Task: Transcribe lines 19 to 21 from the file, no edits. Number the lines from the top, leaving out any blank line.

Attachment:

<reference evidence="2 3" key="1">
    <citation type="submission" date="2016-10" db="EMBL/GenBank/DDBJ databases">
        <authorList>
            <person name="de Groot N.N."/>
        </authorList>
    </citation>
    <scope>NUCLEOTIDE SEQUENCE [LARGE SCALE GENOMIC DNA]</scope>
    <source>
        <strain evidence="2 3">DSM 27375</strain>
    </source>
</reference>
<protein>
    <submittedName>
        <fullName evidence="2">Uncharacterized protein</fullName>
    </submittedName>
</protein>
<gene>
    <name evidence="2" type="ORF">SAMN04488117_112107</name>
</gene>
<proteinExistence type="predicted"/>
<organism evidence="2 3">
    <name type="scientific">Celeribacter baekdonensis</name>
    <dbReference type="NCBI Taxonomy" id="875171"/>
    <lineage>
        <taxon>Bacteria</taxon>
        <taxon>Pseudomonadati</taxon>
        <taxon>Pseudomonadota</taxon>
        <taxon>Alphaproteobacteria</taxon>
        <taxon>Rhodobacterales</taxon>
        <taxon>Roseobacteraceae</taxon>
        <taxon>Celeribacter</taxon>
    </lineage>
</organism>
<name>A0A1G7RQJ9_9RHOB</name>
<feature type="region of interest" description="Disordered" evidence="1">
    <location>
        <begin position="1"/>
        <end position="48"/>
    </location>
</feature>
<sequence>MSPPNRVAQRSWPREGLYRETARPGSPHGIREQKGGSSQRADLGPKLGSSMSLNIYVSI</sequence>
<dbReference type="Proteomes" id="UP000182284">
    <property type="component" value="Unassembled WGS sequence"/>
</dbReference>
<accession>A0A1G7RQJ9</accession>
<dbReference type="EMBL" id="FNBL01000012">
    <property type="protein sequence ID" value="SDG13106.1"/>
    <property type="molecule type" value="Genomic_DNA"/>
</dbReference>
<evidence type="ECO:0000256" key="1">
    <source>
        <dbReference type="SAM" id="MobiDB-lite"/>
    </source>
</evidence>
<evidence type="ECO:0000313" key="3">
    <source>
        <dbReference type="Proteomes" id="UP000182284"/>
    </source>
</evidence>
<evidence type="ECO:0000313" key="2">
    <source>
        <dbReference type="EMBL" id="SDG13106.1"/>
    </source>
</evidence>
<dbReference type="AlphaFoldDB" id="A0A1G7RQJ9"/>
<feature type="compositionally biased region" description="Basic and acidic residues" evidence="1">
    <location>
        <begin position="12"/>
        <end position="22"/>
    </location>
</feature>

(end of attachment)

</gene>
<proteinExistence type="predicted"/>
<organism evidence="2 3">